A well-known problem of the electric guitar is that the pickup coil, in addition to its desired function of picking up string vibrations, also tends to pick up electrical noise and interference signals from various extraneous sources, such as power circuits, radio and television equipment, and the like. It has long been well known to utilize a two-coil pickup in which the coils are interconnected in such a way as to balance out the extraneous signals. Such pickups are known in the trade as "humbuckers".

The operating principle of the humbucker is that the two coils are connected in opposite electrical polarities so that the noise signals which are electrically induced in them will cancel each other out. At the same time, the magnetic circuits of the humbucker's two coils are so arranged that the signals magnetically induced in them from the string vibrations will be added together rather than being cancelled. An important requirement for a humbucker is that the electrical impedances of the two coils must be substantially identical. Otherwise the noise signals induced in the two coils will be unequal and will not completely cancel out.

BACKGROUND OF THE INVENTION

Electric guitar instruments are made with special cavities in the upper plate to receive pickups. A leading example is the well-known Stratocaster guitar manufactured by the Fender company, which has three separate cavities each of which will receive a single-coil pickup. Since a conventional humbucker pickup occupies twice as much space as the conventional single-coil pickup, the use of humbuckers for instruments of that type has been restricted accordingly.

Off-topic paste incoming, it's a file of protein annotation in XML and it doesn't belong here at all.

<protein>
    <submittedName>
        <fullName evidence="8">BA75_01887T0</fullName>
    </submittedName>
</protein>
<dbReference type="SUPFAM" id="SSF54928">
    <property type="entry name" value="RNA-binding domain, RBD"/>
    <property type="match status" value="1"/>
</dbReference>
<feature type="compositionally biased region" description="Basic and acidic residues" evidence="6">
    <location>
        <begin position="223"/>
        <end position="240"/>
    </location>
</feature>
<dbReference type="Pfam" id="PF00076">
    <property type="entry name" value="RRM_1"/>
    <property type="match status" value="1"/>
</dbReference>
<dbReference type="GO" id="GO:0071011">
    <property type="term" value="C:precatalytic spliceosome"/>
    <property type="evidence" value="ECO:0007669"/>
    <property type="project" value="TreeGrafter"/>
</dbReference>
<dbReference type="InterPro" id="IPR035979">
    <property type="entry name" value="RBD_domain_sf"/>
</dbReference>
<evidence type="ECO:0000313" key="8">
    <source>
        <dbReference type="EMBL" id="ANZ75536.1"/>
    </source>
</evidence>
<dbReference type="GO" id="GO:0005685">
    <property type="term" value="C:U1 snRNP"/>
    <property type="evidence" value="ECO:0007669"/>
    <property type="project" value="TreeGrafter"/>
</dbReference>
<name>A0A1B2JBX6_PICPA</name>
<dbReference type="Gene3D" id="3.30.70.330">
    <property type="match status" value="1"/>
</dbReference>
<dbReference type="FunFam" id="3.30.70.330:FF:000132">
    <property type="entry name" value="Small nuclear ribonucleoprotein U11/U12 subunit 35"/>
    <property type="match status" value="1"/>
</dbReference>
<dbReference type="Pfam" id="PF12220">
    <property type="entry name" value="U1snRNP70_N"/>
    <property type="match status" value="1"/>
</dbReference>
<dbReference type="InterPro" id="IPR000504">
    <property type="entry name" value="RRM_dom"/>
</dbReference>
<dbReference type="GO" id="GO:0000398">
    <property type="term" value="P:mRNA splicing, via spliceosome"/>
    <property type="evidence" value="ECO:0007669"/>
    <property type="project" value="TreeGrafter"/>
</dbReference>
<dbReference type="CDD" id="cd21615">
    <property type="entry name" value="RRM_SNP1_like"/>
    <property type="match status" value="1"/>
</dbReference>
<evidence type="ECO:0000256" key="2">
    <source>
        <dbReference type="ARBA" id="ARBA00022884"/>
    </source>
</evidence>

However, Carter Duncan Corp. dba Seymour Duncan Co. has previously made and sold under the name "Hot Rails" a humbucker pickup of compact size that fits into the standard cavity for a single-coil pickup.

The object and purpose of the present invention is to provide a humbucker of compact size that fits into the standard cavity for a single-coil pickup, that picks up the vibrations of only a very short length of the string, and that has greatly improved sensitivity and a high quality output signal.

SUMMARY OF THE INVENTION

According to the invention a humbucker pickup for an electric guitar includes a matched pair of elongated pickup coils, a transversely polarized permanent magnet disposed between and parallel to the coils, and associated core structures for the coils which are so arranged as to narrow the magnetic field applied to the associated strings. More specifically, the core structure for each coil is made deliberately unsymmetrical on its two ends, and the two core structures are placed parallel to each other but in reverse symmetry. One end of each core structure extends close to the strings while the associated end of the other core structure does not. This results in a narrowing of the magnetic field aperture applied to the strings, while also maintaining substantially identical impedances of the two coils.